1st Edition

An Introduction to Universal Artificial Intelligence

By Marcus Hutter, David Quarel, Elliot Catt Copyright 2024
    516 Pages 33 Color & 30 B/W Illustrations
    by Chapman & Hall

    516 Pages 33 Color & 30 B/W Illustrations
    by Chapman & Hall

    516 Pages 33 Color & 30 B/W Illustrations
    by Chapman & Hall

    An Introduction to Universal Artificial Intelligence provides the formal underpinning of what it means for an agent to act intelligently in an unknown environment. First presented in Universal Algorithmic Intelligence (Hutter, 2000), UAI offers a framework in which virtually all AI problems can be formulated, and a theory of how to solve them. UAI unifies ideas from sequential decision theory, Bayesian inference, and algorithmic information theory to construct AIXI, an optimal reinforcement learning agent that learns to act optimally in unknown environments. AIXI is the theoretical gold standard for intelligent behavior.

    The book covers both the theoretical and practical aspects of UAI. Bayesian updating can be done efficiently with context tree weighting, and planning can be approximated by sampling with Monte Carlo tree search. It provides algorithms for the reader to implement, and experimental results to compare against. These algorithms are used to approximate AIXI. The book ends with a philosophical discussion of Artificial General Intelligence: Can super-intelligent agents even be constructed? Is it inevitable that they will be constructed, and what are the potential consequences?

    This text is suitable for late undergraduate students. It provides an extensive chapter to fill in the required mathematics, probability, information, and computability theory background.

    Part I: Introduction

    1.      1.  Introduction

    2.      2. Background

    Part II: Algorithmic Prediction

    3.       3. Bayesian Sequence Prediction

    4.       4. The Context Tree Weighting Algorithm

    5.       5. Variations on CTW

    Part III: A Family of Universal Agents

    6.       6. Agency

    7.       7. Universal Artificial Intelligence

    8.       8. Optimality of Universal Agents

    9.       9. Other Universal Agents

    10    10. Multi-agent Setting

    Part IV: Approximating Universal Agents

    11    11. AIXI-MDP

    12    12.  Monte-Carlo AIXI with Context Tree Weighting

    13    13. Computational Aspects

    Part V: Alternative Approaches

    14    14. Feature Reinforcement Learning

    Part VI: Safety and Discussion

    15   15.  AGI Safety

    16   16.  Philosophy of AI



    Marcus Hutter is Senior Researcher at DeepMind in London and Professor in the Research School of Computer Science (RSCS) at the Australian National University (ANU) in Canberra, Australia (fulltime till 2019 and honorary since then). He is Chair of the ongoing Human Knowledge Compression Contest. He received a master’s degree in computer science in 1992 from the University of Technology in Munich, Germany, a PhD in theoretical particle physics in 1996, and completed his Habilitation in 2003. He worked as an active software developer for various companies in several areas for many years, before he commenced his academic career in 2000 at the Artificial Intelligence (AI) institute IDSIA in Lugano, Switzerland, where he stayed for six years. Since 2000, he has mainly worked on fundamental questions in AI resulting in over 200 peer-reviewed research publications and his book Universal Artificial Intelligence (Springer, EATCS, 2005). He has served (as PC member, chair, organizer) for numerous conferences, and reviews for major conferences and journals. He has given numerous invited lectures, and his work in AI and statistics was nominated for and received several awards (UAI, IJCAI-JAIR, AGI Kurzweil, Lindley). http://www.hutter1.net/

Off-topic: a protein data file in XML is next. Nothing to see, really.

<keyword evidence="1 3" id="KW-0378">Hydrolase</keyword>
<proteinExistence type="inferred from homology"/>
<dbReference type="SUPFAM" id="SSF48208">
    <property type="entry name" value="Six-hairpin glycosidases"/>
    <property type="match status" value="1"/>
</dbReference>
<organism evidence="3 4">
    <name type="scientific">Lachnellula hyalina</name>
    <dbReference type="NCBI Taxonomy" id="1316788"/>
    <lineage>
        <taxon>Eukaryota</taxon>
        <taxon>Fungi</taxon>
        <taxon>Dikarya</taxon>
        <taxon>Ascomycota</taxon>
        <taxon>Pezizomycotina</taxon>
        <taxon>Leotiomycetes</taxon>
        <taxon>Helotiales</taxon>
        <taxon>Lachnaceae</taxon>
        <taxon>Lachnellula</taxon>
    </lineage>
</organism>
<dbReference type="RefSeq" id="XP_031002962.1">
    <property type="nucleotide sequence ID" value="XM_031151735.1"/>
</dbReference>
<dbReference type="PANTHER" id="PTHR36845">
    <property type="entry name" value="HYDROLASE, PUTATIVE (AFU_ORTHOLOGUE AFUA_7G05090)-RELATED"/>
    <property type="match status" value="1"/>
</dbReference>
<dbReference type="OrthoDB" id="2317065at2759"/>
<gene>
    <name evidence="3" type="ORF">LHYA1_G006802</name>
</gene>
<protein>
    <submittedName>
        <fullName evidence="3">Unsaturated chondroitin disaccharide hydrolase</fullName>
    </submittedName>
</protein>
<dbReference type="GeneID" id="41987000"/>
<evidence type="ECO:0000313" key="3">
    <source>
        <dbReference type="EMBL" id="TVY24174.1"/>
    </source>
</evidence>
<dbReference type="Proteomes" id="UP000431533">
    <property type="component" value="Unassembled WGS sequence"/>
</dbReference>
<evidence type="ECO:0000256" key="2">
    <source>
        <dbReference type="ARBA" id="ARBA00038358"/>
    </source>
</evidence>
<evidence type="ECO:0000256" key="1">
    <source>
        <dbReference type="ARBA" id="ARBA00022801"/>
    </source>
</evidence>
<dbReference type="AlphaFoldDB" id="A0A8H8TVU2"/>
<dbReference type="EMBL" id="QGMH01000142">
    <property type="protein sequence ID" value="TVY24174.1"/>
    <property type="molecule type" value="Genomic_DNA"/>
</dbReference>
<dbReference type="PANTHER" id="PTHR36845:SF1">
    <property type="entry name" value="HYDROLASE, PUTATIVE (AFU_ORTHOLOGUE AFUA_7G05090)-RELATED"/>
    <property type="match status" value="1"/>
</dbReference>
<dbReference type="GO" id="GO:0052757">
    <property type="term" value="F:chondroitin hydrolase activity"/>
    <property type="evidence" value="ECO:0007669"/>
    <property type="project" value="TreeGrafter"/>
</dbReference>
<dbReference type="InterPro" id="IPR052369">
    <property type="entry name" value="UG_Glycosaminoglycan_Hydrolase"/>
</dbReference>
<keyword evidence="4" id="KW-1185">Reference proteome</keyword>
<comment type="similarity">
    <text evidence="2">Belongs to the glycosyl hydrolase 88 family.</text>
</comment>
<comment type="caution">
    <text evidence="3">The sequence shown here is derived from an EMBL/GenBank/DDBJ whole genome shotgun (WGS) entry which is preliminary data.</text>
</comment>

David Quarel is completing a PhD at the ANU. He holds a BSc in mathematics and MSc in computer science, specialising in artificial intelligence and machine learning. David has several years’ experience in developing course content and distilling complex topics suitable for a wide range of academic audiences, as well as having delivered guest lectures at the ANU, and spent two years as a full-time tutor before starting his PhD.

    Elliot Catt is a Research Scientist at DeepMind London and has previously completed a PhD in Universal Artificial Intelligence. He holds a BSc and MSc in mathematics and a PhD in computer science. Elliot has lectured on the topic of Advanced Artificial Intelligence at the ANU and published several pieces of work on the topic of Universal Artificial Intelligence. https://catt.id/

    “Is it possible to mathematically define and study artificial superintelligence? If that sounds like an interesting question, then this is definitely the book for you. Starting with probability theory, complexity theory and sequence prediction, it takes you right through to the safety of superintelligent machines.”
    Shane Legg, co-founder of DeepMind

    “This is seminal work!”
    Roman Yampolskiy, Tenured Associate Professor at the University of Louisville, USA

    “This is an important, timely, high-quality book by highly respected authors.”
    Jürgen Schmidhuber, Director of the AI Initiative at King Abdullah University of Science and Technology, Scientific Director at the Swiss AI Lab IDSIA, Co-Founder & Chief Scientist at NNAISENSE

    “Clearly very strongly based on mathematical foundations. This offers a theoretical depth which will be of value in research, education (at an appropriate level), and for advanced practitioners.”
    Alan Dix, Director of the Computational Foundry at Swansea University and Professorial Fellow at Cardiff Metropolitan University